Tuesday, September 25, 7:30-8:45 a.m.

After several chilly days of rain, yesterday was clear and sunny with gale-force winds. At last, this morning, both clear sky and calm stillness came together. Before sunrise there was hardly a breeze stirring and only a few fleecy, small clouds near the horizon.

This time of year the meadow is a dessicated miniature jungle, a tangle of drying stalks and leaves and seeds. Queen-Anne’s lace has curled up to shape itself into brittle bird’s-nest cages, and the little grey-headed coneflowers have dropped their petals, leaving heavy, dark seedheads that bow the tall stems. Grasses rustle, their heads also heavy with seed, leaves beginning to curl.

A little bird throws its voice like a ventriloquist, sounding first here, then there, but always just out of sight. There are crows in the middle distance, calling to each other on crow business. Canada geese wing by overhead. One unbalanced V flies south, its left leg longer than its right, and half an hour later a ragged line of more geese crosses the sky from east to west, their voices audible long before they come into sight.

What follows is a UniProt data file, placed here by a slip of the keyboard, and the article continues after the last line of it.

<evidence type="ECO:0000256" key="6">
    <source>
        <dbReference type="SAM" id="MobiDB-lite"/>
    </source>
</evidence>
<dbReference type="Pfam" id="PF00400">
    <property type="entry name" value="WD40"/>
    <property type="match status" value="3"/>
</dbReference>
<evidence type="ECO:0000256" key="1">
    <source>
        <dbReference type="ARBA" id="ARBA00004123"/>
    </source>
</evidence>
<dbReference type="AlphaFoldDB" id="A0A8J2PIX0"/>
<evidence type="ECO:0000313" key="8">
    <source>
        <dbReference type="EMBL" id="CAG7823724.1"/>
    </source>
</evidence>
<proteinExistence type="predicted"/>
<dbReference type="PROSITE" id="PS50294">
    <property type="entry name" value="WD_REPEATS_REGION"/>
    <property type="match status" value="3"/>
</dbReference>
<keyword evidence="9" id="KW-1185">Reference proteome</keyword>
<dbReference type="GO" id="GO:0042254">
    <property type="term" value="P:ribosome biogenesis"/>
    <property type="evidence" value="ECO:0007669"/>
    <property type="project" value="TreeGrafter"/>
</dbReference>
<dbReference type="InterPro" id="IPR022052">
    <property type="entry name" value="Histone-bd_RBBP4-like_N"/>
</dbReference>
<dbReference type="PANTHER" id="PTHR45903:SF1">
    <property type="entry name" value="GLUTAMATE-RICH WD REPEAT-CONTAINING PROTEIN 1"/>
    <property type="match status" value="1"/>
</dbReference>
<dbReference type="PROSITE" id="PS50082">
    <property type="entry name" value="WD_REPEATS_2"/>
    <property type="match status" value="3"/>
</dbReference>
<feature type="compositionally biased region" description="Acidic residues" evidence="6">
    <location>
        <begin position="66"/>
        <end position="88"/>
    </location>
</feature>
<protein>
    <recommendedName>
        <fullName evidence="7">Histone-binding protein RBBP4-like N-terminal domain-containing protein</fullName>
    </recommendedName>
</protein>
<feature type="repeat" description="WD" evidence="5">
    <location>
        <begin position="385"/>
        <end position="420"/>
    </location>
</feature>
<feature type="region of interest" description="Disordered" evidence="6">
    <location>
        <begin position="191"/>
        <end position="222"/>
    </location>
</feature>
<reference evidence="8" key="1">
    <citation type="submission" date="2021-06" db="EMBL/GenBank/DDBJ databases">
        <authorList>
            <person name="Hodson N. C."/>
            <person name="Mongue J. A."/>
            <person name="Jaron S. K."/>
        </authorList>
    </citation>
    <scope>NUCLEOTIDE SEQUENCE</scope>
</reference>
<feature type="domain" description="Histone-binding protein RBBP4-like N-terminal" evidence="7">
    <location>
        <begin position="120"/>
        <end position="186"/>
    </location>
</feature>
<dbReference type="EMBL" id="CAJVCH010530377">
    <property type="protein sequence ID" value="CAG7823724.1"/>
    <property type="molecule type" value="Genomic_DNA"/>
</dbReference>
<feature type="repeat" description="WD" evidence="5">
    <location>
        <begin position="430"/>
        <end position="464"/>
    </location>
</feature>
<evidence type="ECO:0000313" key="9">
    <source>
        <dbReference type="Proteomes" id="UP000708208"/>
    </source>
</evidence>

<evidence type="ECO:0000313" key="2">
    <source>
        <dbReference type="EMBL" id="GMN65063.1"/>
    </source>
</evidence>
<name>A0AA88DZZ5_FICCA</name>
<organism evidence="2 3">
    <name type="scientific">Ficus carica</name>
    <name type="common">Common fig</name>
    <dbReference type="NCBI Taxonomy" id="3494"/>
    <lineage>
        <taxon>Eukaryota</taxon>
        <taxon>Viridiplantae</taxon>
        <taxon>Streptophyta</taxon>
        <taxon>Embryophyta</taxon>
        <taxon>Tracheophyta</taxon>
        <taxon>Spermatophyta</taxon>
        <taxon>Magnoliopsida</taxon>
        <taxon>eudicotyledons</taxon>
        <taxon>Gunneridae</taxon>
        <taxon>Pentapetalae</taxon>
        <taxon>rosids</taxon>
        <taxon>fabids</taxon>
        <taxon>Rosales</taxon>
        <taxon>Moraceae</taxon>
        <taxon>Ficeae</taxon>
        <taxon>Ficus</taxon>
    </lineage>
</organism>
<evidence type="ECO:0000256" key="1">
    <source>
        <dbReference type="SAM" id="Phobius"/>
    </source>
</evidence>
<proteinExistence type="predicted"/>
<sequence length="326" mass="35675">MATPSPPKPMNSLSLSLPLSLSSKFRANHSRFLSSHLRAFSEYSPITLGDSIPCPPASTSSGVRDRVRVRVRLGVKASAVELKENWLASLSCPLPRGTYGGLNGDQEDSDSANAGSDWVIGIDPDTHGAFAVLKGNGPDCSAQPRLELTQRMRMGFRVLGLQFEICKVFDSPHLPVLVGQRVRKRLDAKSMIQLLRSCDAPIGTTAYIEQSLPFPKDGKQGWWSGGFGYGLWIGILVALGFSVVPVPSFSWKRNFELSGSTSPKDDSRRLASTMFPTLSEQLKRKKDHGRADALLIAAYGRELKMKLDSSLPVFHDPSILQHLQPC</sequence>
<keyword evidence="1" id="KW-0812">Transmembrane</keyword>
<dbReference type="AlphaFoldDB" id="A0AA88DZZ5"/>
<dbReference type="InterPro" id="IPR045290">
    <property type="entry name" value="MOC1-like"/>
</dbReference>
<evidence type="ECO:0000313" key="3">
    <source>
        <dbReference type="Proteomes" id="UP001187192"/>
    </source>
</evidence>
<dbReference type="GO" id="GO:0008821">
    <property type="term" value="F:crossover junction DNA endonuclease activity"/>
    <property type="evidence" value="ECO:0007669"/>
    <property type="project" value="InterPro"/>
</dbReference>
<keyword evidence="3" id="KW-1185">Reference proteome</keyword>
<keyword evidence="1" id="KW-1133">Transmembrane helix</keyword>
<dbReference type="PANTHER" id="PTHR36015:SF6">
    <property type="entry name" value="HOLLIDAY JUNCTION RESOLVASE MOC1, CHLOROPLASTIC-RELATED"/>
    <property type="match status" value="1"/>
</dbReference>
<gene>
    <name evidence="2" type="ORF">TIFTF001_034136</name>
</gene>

As the sun comes up over the dark trees of the eastern woods, it creates a band of light on the meadow, leaving the intermediate orchard trees in shade. Higher and higher climbs the sun, and as it climbs a breeze starts up and keeps pace, stirring the leaves of maple, popple, and catalpa more vigorously as the light increases. Finally the sun is blazing through the weeds. It lights up strands of spiderweb that tremble and gleam and dance. Morning has broken.

Saturday, September 15, 2012

Day 28 Outdoors: Away from Home--Old Birch on Lake Superior Shore

Tuesday midday, Grand Marais, Michigan

At home on Lake Michigan, sunrise comes from behind a walker on the beach, and sunset streams from over the opposite shore, far from sight, at day’s end. On Lake Superior’s southern shore, the sun comes up on the right hand of a walker facing the water and sets on the left. Only midday light is at all comparable.

On Lake Superior beaches one finds different stones, too—notably, at Grand Marais, agates rather than the Petoskey stones sought by vacationers at home—but trees along the shores of these two Great Lakes are not very different: pines and firs, birch, maple, beech, and the ubiquitous quaking aspen (‘popple’), Populus tremuloides, always edging out beyond the older, larger species, a shy but determined pioneer, finding courage in numbers as it ventures nervously past each battle-scarred veteran, say an old birch, that stands firm and stoical until its life’s last great storm shall at last bring it down.